These tumours arise from cells called astrocytes which are found within the brain and mostly within the substance called “white matter”. These tumours are rarely discrete lumps. They often display tentacles of tumour that can infiltrate the brain.

They can arise as a slow growing variety or a malignant form. In order to differentiate the types, we have a grading system based on what the tumour cells and tissue look like under a microscope.

Grade I – Pilocytic astrocytoma. Mostly benign tumours that occur almost exclusively in children and young adults.

Grade II – Low grade astrocytoma. Average age at diagnosis is 35 years. Slow growing tumour. These tumours can progress to a more malignant form after some years.

Grade III – Anaplastic astrocytoma. Average age at diagnosis is 45 years. Faster growing than grade IIs. These tumours usually progress to a grade IV within a few years.

Grade IV – Glioblastoma Multiforme (GBM). Very aggressive, fast growing malignant tumour. Average age at diagnosis is 55 years. GBMs often arise from low grade astrocytomas but may also spontaneously arise as a GBM.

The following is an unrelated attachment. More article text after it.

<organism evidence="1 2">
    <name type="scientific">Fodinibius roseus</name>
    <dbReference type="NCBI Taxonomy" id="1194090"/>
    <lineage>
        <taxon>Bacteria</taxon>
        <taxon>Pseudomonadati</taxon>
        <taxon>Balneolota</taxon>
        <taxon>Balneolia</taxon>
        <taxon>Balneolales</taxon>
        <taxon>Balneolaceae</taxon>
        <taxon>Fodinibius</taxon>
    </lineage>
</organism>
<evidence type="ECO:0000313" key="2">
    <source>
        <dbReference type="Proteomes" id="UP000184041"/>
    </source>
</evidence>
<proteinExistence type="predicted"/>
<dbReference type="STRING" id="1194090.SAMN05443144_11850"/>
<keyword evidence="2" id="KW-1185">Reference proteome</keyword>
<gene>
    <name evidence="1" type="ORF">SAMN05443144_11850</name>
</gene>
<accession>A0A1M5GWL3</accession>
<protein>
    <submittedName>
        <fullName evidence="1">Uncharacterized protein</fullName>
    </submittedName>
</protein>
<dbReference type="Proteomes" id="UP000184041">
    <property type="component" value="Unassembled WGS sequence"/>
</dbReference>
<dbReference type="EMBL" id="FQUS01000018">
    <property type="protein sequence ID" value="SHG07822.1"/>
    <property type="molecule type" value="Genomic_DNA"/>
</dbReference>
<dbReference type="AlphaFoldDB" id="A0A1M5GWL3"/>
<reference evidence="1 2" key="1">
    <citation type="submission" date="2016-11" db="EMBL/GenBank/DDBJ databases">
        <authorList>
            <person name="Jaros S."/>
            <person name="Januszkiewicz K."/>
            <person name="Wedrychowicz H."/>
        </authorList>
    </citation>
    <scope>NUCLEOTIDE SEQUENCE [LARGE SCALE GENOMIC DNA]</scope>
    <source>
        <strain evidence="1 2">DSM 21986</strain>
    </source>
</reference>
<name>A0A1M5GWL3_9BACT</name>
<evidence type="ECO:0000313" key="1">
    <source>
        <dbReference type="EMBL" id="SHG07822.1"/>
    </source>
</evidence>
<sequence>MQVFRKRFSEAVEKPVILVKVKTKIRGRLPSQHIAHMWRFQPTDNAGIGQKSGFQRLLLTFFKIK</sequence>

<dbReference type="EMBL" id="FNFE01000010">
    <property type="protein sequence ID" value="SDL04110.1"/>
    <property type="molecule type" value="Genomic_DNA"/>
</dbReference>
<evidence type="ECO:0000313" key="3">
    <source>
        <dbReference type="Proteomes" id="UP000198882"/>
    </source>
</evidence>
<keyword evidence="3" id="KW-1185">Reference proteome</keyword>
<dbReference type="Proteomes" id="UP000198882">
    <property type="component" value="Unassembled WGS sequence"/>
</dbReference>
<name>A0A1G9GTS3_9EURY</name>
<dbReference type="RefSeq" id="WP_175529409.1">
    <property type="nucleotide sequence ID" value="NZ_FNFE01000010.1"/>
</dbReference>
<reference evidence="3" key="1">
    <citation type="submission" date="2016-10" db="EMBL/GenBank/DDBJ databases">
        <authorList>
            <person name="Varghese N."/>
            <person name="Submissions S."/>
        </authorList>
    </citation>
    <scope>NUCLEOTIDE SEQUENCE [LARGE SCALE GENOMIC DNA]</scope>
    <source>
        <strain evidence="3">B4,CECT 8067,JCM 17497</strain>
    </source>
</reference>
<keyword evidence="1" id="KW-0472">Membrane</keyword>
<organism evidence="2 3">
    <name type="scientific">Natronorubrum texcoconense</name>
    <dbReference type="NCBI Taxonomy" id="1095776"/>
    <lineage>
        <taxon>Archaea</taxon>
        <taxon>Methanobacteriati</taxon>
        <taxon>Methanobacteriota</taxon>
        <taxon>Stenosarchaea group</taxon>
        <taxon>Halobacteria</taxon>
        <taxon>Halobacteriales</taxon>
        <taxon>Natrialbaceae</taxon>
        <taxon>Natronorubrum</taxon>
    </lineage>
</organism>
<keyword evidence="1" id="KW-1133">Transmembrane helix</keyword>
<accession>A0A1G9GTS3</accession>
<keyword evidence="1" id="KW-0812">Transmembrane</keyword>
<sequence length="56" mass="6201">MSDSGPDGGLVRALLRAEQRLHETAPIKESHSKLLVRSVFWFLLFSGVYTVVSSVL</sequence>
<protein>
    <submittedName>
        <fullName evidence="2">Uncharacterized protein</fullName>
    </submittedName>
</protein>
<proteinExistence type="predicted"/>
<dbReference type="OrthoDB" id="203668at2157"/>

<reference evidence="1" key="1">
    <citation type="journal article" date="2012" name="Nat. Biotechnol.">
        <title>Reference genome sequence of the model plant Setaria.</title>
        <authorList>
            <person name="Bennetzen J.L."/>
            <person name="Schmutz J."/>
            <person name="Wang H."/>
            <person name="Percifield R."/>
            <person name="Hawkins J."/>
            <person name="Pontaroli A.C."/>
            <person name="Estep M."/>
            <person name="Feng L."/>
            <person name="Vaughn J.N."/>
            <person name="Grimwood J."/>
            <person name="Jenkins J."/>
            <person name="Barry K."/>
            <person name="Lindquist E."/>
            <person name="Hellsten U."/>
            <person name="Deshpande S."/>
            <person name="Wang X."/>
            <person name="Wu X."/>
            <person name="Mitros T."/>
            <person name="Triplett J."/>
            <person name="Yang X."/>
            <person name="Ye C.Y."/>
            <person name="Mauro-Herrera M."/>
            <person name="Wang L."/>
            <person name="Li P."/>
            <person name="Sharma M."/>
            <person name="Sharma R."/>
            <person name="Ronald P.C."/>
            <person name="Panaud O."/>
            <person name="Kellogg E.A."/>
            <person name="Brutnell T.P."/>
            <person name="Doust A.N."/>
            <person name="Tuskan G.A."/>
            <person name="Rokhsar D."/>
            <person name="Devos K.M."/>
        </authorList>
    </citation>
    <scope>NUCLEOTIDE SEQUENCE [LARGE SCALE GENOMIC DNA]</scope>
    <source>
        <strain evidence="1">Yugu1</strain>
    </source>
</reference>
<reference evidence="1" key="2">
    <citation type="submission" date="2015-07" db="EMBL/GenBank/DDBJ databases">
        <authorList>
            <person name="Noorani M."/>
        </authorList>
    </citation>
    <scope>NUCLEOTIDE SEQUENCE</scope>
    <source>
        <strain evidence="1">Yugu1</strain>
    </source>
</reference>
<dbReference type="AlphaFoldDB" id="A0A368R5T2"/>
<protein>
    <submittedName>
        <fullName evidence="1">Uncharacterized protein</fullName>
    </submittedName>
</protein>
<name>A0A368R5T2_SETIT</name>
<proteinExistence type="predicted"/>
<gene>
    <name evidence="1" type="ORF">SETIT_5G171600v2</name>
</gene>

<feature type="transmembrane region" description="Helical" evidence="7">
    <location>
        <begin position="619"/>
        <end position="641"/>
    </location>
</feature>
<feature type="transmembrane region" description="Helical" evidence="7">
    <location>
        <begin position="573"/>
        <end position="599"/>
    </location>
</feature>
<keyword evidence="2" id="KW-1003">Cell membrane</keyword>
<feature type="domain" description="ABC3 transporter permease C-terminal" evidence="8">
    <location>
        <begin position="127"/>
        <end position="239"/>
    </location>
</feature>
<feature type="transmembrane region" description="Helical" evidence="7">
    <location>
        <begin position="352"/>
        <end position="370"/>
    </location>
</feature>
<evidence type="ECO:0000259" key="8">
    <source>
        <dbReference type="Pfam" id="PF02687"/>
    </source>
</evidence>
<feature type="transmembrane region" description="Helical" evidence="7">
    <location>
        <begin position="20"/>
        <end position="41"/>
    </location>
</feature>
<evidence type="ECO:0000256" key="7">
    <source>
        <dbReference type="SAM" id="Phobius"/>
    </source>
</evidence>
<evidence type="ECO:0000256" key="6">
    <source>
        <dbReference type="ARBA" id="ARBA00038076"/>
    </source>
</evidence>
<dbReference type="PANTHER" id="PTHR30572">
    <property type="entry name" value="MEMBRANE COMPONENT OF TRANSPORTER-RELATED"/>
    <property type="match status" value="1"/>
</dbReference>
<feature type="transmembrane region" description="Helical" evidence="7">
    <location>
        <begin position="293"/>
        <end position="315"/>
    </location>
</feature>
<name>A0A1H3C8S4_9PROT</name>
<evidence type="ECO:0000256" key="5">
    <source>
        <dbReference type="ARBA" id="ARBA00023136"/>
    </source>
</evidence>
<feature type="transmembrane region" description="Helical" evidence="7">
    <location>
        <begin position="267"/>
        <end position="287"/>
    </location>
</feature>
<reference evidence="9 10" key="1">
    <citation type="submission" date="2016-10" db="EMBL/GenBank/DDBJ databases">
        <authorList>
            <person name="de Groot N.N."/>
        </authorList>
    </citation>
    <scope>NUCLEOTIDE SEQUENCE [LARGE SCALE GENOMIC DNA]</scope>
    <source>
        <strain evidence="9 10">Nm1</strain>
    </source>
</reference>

Glioblastoma Multiforme
Glioblastoma Multiforme
Low grade astrocytoma
Low grade astrocytoma

Other Gliomas

  • Royal Australasian College of Surgeons: RACS
  • Neurosurgical Society of Australasia
  • Australian Medical Association
  • Cancer Institute NSW
  • Cooperative Trials Group for Neuro-Oncology (COGNO)
  • Australia and New Zealand Melanoma Trials Group (ANZMTG)
  • Society for Neuro-Oncology
  • Sydney Catalyst
  • National Biobanking Consortium for Brain Cancer (NBCBC)
  • Melanoma Institute Australia
  • The University of Sydney
  • University of Notre Dame
  • Royal Prince Alfred Hospital
  • Chris O'Brien Lifehouse
  • Mater Hospital - Sydney